Experience an Excursion of Tasty Treats from Across the Country
Often setting trends that take the rest of the country by storm, the West Coast is known for its beautiful geography and beautiful people. Healthy items are at the top of the list for celebrities and locals alike in Los Angeles, CA, where the tangy frozen yogurt trend has its roots. Sometimes referred to as Korean-style yogurt, tart soft serve froyo topped with fresh fruit and cereal is a nutritious indulgence and is so delicious, for some it becomes a near-addiction. In line with the tart and healthy flavor profile, fruits like pomegranate and pink grapefruit show up in many forms on California menus as well, from appetizers to drinks to desserts.
Another concept in healthy dining is farm-to-table restaurants, popular in California’s fertile valley regions. These restaurants serve strictly seasonal foods from nearby farms prepared by chefs who understand their ingredients from the ground up. Proponents of this movement are referred to as “locavores” and enjoy the sustainability of local farming as well as the benefits of eating fresh. The raw food movement has a similar appreciation of the origin of food, with one key difference–the food does not get heated above a certain temperature. Described as a way to retain living enzymes, raw foodists prepare dishes by seasoning, blending, dehydrating and juicing foods to create nourishing meals as well as treats and desserts.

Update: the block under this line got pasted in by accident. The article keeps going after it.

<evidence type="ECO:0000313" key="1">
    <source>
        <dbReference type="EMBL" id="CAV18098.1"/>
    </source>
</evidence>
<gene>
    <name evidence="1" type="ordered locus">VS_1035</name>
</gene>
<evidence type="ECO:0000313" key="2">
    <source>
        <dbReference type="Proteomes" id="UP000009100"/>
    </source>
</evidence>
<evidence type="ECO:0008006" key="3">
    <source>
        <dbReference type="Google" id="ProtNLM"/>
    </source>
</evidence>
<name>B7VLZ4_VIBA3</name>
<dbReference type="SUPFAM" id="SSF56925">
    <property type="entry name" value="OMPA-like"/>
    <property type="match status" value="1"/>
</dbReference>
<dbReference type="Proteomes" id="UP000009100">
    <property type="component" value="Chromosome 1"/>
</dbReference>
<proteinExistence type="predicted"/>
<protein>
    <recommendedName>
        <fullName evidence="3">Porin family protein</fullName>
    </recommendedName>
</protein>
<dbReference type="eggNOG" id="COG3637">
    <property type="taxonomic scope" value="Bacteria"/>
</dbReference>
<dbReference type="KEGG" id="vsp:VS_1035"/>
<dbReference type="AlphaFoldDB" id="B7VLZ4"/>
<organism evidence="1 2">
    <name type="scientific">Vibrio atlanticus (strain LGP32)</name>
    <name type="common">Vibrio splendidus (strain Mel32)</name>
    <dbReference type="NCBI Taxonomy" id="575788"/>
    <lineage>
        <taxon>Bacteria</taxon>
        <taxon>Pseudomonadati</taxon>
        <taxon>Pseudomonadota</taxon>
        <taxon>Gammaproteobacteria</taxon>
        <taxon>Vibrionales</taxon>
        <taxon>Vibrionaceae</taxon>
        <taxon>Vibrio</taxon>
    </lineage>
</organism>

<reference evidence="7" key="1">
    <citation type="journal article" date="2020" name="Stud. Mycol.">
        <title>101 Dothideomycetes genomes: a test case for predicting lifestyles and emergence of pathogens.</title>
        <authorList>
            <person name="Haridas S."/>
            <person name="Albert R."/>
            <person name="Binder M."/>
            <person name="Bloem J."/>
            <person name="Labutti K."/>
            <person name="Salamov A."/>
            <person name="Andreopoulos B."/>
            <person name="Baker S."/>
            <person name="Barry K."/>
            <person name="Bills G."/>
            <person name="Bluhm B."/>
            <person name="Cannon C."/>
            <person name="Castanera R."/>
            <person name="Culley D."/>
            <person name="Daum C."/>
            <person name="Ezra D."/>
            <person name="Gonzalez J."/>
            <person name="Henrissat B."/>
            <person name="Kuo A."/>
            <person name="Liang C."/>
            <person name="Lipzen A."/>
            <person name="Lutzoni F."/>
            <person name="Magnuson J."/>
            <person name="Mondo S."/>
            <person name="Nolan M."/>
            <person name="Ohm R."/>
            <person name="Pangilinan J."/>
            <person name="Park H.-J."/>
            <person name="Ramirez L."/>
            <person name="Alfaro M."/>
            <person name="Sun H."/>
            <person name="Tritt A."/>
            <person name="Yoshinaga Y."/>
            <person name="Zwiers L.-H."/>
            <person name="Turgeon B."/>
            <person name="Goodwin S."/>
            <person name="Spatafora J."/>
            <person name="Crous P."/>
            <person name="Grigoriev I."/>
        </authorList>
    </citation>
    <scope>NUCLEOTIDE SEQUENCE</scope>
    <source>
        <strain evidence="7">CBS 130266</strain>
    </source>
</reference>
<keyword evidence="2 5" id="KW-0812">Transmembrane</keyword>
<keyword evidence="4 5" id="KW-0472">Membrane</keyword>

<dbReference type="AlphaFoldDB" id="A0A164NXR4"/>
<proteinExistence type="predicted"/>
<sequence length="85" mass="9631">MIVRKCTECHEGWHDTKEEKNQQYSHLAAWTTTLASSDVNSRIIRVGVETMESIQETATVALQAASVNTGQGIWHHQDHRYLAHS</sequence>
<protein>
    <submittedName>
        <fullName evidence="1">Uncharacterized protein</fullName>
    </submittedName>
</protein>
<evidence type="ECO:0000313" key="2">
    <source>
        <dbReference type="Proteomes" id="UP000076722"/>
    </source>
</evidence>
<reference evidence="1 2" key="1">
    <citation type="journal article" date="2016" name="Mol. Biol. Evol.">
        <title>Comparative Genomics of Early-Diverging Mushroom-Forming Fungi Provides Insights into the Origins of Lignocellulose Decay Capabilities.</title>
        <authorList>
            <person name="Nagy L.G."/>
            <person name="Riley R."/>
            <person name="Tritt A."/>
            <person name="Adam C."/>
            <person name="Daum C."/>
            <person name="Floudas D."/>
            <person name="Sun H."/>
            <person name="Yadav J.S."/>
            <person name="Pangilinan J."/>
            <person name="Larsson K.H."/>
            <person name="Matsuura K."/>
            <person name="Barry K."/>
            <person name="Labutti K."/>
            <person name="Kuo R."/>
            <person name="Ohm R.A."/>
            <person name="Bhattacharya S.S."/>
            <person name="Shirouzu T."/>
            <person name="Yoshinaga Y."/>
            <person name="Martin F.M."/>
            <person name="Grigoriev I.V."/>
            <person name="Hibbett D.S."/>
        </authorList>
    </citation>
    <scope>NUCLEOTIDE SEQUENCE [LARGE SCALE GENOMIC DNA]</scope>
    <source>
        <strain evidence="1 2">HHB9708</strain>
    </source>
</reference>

On the opposite end of the health spectrum, southern California is known for its party culture and with that comes the inevitable combination of booze and sweets. Recently, “beer floats” have been gaining popularity, pairing of microbrew or craft beer with ice cream or gelato. But it doesn’t stop there; with a spectrum of flavors ranging from citrus to molasses, beer can also be used as an ingredient in gelato, sorbetto and pastry recipes.
Sharing a border with Mexico, these regions are influenced by centuries of a shared history with our neighbor to the south. Due to the hot, dry weather; food in this region is often spicy in order to trigger the sweat glands of the eater, and dessert is no exception. Sweet and spicy combinations such as mango and red chile or lime and jalapeño can be found in the form of paletas (Mexican popsicles) as well as sorbetto. For those who prefer a non-spicy treat, fruit grown in Latin America called the guanabana is also becoming popular in desserts because of its unique pineapple/mango flavor and creamy, milky flesh.
In the Gulf Coast, there is a large underground salt dome left behind by millennia of sea tides under Avery Island, Louisiana. The salt harvested from this area is special to the region and has a place in many local culinary traditions, including Tabasco® brand pepper sauce. In addition to savory applications, salt is a great flavor enhancer for desserts and is delightful when paired with caramel or chocolate. The salty/sweet sensation can be both nostalgic and novel all at once, and appeals to a wide audience, not just sweet-tooths.